Policy Model for NFIS: codifying best practices
By Dieter De Smet, Financial Inclusion Strategy Policy Manager, AFI
Members unanimously ratified the Policy Model for National Financial Inclusion Strategy (NFIS) at the AFI Annual General Meeting on 9 September 2020, providing key regulatory and policy guidance on NFIS development and implementation.
Codifying over 10 years of developing and implementing NFIS to further members’ financial inclusion goals, the policy model harnesses the extensive experience of members in providing best practice policy and technical guidance. It also presents invaluable insight for those seeking to launch their first NFIS or wishing to revise an existing or upcoming NFIS.
The policy model lies at the heart of AFI’s member-driven knowledge ecosystem on NFIS and connects different policy model components to specific AFI knowledge products that provide more detailed and actionable information. These include knowledge products on stakeholder coordination, monitoring and evaluation, diagnostics, gender, inclusive green finance and digital financial services.
The policy model is built around the NFIS lifecycle, which consists of three key phases – pre-formulation, formulation and implementation/evaluation – with a continuous monitoring feedback loop to keep progress on track and achieve the pre-determined financial inclusion goals.
Laying the foundation of a NFIS by providing a roadmap of guiding principles to achieve pre-formulation phase deliverables, the policy model includes comprehensive diagnostics and analysis to assess the current state of financial inclusion, NFIS institutional structure and mechanisms, and an NFIS concept paper.
While close cooperation with stakeholders and political leaders is vital throughout the NFIS lifecycle, it is particularly crucial at this initial stage. Here, stakeholder buy-in and strategy ownership is needed to reach a consensus on the direction of NFIS activities to achieve financial inclusion goals.
During the next stage – the formulation phase – the policy model charts the main prioritized policy actions to help identify targeted markets segments and strategic frameworks while also establishing an implementation plan and framework for monitoring and evaluation. All these elements are incorporated into an NFIS by the time it is ready to be launched.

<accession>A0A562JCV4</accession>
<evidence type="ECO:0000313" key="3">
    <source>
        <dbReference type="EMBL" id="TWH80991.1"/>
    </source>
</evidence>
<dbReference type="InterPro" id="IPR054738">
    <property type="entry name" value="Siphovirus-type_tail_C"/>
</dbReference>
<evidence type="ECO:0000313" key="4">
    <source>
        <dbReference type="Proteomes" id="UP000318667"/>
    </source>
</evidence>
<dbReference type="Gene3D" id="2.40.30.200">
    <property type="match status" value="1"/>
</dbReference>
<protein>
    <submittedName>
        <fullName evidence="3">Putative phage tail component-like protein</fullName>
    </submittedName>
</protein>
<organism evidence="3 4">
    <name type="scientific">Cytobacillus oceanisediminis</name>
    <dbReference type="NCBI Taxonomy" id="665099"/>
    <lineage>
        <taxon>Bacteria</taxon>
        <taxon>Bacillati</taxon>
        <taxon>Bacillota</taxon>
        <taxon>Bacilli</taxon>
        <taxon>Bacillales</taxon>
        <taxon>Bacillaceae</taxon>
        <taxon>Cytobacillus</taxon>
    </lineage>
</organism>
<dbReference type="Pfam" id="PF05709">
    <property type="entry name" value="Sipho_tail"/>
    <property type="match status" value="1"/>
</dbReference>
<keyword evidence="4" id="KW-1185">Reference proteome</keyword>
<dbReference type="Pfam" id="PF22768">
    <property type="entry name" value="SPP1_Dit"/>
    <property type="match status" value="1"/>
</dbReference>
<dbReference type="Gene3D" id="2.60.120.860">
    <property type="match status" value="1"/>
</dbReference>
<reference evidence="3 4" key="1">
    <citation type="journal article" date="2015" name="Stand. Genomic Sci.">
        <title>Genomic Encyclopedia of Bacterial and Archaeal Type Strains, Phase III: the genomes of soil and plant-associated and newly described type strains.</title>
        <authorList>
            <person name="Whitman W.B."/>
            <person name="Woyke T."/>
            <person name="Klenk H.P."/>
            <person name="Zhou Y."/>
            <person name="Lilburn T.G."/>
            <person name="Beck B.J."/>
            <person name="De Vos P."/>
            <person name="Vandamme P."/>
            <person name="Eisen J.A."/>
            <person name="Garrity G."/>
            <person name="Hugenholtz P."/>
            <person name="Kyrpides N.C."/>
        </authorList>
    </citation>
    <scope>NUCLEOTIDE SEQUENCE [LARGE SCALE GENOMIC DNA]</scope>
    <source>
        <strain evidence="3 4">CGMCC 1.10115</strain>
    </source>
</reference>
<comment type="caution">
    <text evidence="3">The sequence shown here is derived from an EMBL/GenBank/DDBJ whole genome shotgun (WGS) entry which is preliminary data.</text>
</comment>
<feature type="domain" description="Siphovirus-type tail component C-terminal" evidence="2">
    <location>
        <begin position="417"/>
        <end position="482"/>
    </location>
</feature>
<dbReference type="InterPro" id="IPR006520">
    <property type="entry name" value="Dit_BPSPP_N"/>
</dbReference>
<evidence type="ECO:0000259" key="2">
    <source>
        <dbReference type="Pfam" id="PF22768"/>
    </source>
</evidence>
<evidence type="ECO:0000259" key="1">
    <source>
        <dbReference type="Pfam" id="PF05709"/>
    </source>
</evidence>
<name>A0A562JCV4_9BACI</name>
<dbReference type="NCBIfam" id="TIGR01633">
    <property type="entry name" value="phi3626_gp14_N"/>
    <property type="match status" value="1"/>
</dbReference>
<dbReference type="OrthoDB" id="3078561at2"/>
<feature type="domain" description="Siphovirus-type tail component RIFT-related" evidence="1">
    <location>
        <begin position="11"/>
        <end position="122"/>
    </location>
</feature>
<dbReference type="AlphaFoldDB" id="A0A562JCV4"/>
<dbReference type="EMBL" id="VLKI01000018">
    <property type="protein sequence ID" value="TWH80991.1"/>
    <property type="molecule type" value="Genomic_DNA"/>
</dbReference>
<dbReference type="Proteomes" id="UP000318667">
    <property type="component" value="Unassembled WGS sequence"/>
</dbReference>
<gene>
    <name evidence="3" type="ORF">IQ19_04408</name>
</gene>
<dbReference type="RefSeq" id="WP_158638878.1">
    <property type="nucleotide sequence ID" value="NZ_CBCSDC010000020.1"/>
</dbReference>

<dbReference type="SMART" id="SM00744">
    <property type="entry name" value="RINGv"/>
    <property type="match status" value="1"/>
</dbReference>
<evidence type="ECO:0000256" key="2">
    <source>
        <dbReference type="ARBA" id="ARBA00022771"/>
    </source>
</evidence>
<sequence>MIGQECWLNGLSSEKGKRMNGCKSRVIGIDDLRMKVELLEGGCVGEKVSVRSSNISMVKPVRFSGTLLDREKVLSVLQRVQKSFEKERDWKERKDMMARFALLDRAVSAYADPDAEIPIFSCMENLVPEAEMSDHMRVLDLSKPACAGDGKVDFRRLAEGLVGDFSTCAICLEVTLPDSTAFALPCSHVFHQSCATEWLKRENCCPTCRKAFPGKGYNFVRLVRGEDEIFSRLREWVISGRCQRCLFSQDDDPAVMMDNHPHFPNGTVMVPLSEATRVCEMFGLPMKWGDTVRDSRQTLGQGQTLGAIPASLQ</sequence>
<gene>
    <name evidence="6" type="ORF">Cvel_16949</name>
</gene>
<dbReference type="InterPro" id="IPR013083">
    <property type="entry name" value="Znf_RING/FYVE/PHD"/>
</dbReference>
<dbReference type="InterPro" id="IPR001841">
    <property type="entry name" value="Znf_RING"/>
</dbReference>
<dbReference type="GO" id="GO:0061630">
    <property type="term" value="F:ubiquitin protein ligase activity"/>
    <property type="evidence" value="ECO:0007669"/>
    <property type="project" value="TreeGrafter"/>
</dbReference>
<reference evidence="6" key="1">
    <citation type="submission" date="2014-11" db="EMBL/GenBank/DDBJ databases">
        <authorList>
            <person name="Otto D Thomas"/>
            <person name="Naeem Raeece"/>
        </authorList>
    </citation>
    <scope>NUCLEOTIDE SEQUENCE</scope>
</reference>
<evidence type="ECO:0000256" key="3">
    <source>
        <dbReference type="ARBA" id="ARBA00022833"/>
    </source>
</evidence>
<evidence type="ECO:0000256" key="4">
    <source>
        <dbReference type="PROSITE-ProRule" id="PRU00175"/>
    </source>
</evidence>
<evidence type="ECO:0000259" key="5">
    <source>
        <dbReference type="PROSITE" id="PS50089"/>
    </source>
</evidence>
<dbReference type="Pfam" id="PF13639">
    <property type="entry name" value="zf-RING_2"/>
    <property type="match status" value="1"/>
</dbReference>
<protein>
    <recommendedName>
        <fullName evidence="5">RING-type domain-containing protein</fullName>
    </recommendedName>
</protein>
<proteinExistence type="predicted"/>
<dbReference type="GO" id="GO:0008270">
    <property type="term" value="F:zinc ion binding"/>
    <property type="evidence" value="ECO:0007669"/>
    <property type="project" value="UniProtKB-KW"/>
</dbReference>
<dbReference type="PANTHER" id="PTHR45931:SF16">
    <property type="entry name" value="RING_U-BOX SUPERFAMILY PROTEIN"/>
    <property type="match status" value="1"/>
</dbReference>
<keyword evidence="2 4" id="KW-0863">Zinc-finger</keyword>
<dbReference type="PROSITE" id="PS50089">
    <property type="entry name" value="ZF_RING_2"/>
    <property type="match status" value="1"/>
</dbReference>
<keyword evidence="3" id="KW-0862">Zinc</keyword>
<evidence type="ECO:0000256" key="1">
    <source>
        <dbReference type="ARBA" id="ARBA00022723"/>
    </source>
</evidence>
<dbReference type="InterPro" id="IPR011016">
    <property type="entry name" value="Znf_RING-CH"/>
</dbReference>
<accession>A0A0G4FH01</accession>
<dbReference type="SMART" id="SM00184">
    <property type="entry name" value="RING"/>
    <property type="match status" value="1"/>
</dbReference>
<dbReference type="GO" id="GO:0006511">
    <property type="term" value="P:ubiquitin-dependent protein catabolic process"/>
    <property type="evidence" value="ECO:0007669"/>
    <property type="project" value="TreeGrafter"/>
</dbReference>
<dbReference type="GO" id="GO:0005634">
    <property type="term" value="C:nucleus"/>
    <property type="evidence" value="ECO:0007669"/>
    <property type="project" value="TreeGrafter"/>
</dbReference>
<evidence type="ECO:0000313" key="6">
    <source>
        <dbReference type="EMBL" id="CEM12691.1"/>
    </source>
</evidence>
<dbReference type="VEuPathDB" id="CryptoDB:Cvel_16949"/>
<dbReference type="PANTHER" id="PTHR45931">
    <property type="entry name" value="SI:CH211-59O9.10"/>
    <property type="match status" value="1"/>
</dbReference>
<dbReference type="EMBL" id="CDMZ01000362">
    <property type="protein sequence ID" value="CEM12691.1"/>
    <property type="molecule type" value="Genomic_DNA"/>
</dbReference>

Finally, the policy model outlines the guiding principles of the implementation phase. This is supported by a monitoring and evaluation framework that allows for adjustments in the implementation plan and a proper alignment of stakeholders to ensure the clear distribution of roles and responsibilities to prevent any gaps or overlap. Post-implementation, an evaluation report assesses the results achieved and areas for improvement. This information is then integrated into a new or updated NFIS, and the lifecycle starts afresh.
NFIS policy model characteristics
While the policy model contains the blueprints of policy areas and actions, it does not propagate a one-size-fits-all model. Policymakers must use the policy model and carefully select relevant and high-impact components that consider country-specific contexts. As countries face different circumstances and challenges, the indicative list of policy areas and actions aims to be outcome-centric rather than leaning towards a specific process.
By providing the NFIS best practice experiences of all 99 AFI members, the policy model is a truly unique knowledge product as it compiles the practical approaches and ideas that worked to produce desired financial inclusion results. We, therefore, encourage those who are interested in furthering financial inclusion to use this policy model as a reference for their NFIS that underpins many other AFI member-driven financial inclusion knowledge products.
Watch more from FISPLG members on the importance of the Policy Model for NFIS.
Nangi Massawe (Bank of Tanzania) Marco Del Rio (CNBV Mexico) Wellington Motsa (Central Bank of Eswatini) Mohanad Salous (Palestine Monetary Authority)